By Jeff Gallatin
Both city and police union officials said they believe a final contract will likely be completed in the near future.
Members of the police supervisors, patrol officers and correctional officers unions approved a fact-finding report Aug. 10. After a special Aug. 14 meeting and executive session to discuss the report’s findings, City Council let pass a few days later, with no action, a seven-day deadline for formally acting on the report. By taking no action, council let the report be accepted.
With that acceptance, it now remains to the negotiators to hammer out the final contract details.
City Law Director Michael Gareau Jr. said the contract language should be finalized soon.
“We could get it done in time for presentation at the next regular council meeting (Tuesday),” he said. “I think we can get this done. Both the city and the unions have been working to get it done.”
Gareau did note that several years ago it took 11
attempts to get a final version of a contract between the city and firefighters approved and signed.
“You’re never sure until everything is signed, but we should be able to get this done,” he said.
Capt. Mike Kilbane, head of the police supervisors’ union, was cautious, but optimistic.
“With the fact-finding report being accepted by both sides, we’re now at the point of taking the findings of that report to help get the final language in the contract,” he said. “Once we see a final contract that reflects those findings, we should be able to get the contract finalized.”
Each side said it appreciated how the other conducted itself during the discussions.
“Directors (human resources Director Cheryl) Farver and (finance Director Carrie) Copfer were instrumental in getting this done,” Kilbane said. “They worked very hard to make sure there would be an agreement.”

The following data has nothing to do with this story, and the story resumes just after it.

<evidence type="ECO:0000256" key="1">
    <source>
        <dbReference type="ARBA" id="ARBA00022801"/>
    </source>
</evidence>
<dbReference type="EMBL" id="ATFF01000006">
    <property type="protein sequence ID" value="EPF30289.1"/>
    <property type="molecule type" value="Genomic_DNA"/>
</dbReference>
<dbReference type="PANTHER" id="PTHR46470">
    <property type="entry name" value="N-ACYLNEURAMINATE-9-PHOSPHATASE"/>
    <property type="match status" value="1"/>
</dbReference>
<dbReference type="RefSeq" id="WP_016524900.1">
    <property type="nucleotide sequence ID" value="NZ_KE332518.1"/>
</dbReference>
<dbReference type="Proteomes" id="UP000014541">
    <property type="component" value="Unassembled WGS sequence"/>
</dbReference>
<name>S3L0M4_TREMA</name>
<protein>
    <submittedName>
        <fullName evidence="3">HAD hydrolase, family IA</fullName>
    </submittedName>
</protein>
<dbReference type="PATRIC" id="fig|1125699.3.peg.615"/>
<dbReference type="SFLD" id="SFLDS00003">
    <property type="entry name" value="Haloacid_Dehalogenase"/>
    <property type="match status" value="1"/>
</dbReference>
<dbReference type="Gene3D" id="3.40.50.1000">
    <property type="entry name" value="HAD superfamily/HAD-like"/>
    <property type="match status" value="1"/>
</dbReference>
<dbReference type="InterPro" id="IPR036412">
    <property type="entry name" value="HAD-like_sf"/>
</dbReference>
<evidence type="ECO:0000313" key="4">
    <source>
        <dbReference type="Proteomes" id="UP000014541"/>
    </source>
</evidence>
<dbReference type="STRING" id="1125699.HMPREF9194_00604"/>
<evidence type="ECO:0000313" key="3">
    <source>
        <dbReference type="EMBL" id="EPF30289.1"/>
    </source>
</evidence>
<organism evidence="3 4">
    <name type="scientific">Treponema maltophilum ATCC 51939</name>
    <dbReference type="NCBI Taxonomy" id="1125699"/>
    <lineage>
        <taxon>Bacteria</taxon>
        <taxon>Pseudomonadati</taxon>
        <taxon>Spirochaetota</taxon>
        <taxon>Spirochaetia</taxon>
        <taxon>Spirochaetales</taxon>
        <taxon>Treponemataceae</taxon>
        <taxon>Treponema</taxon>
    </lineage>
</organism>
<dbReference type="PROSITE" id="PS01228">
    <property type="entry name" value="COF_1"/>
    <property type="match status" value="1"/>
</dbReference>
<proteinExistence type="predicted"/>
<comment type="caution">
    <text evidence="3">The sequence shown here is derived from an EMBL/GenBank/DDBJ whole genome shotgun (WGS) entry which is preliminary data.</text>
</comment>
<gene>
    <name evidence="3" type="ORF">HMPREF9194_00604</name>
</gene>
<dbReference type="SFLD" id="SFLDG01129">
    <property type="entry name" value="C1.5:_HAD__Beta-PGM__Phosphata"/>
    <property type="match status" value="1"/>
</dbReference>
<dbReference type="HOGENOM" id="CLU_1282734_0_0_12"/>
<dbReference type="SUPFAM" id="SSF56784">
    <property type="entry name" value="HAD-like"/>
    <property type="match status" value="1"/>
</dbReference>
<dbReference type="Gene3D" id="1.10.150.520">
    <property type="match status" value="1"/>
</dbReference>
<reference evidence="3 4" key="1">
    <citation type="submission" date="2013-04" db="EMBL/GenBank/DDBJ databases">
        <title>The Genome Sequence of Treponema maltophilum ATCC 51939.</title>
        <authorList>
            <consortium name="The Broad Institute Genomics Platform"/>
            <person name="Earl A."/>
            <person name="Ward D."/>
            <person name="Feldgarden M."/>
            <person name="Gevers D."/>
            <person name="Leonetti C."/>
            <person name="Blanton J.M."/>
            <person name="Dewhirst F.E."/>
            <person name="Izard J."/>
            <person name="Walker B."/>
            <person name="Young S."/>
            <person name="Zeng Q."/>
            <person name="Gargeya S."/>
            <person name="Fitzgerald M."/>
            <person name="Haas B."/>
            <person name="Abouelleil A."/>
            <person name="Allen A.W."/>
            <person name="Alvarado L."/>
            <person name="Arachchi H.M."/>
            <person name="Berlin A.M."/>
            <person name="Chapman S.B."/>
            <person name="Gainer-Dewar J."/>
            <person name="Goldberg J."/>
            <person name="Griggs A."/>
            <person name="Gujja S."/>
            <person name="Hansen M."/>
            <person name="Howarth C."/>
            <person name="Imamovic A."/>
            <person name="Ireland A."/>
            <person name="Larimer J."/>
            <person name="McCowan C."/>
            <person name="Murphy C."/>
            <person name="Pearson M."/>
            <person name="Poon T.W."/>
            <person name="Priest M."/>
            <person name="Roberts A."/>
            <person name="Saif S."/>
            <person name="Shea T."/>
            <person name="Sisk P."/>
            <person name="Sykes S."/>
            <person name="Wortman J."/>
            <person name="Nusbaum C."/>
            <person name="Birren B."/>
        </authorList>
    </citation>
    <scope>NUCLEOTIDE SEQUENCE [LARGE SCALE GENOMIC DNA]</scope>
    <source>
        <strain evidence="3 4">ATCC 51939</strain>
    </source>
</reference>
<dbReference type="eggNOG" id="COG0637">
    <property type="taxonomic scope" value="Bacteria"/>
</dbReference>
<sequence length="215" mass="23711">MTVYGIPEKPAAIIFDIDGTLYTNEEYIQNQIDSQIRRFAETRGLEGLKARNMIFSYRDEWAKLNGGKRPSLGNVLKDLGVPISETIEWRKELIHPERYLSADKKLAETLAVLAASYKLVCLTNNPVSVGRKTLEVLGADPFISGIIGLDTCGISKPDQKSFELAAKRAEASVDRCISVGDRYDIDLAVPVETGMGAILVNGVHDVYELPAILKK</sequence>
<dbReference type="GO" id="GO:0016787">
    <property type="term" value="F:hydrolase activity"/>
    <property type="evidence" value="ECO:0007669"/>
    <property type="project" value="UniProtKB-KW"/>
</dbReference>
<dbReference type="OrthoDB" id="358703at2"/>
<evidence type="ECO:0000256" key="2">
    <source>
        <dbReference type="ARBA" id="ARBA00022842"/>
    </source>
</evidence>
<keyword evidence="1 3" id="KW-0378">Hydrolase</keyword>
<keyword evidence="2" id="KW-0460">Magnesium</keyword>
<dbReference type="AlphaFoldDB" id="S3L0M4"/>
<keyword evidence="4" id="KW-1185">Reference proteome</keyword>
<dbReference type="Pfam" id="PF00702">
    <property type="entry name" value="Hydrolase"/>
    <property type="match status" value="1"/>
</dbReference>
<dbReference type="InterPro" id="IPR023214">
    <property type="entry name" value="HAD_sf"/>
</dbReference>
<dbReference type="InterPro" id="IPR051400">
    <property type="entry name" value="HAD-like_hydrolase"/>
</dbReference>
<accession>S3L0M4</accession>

Farver said the police unions also conducted themselves well.
“They were very professional in their approach to this,” she said.
Gareau noted the new contract will come after a previous one that was tough for all parties involved.
“Everybody wanted to get this one done in a good way,” he said. “We appreciate that the unions are aware of what’s still going on in the economy, but still wanted to be treated fairly.”
Mayor Kevin Kennedy said the new agreement puts a good framework in place for new contracts with employees.
“We appreciate the hard work by our negotiating team and the FOP (Fraternal Order of Police) in getting this done,” Kennedy said. “It’s good to have the police contracts in place and sets a good precedent as we prepare to work on other contracts for the city, including the discussions with the fire department.”
The new agreement will take the place of a three-year agreement that expired at the end of 2011. That agreement contained concessions from the police unions that ranged from 10 to 15 percent per person, depending on rank, seniority and related criteria. City officials had sought the concessions to combat the effects of the several-years-long Great Recession. Both sides acknowledged that North Olmsted officers’ pay scales were the lowest in the Westshore, with union officials indicating they did not want additional major concessions in a new agreement.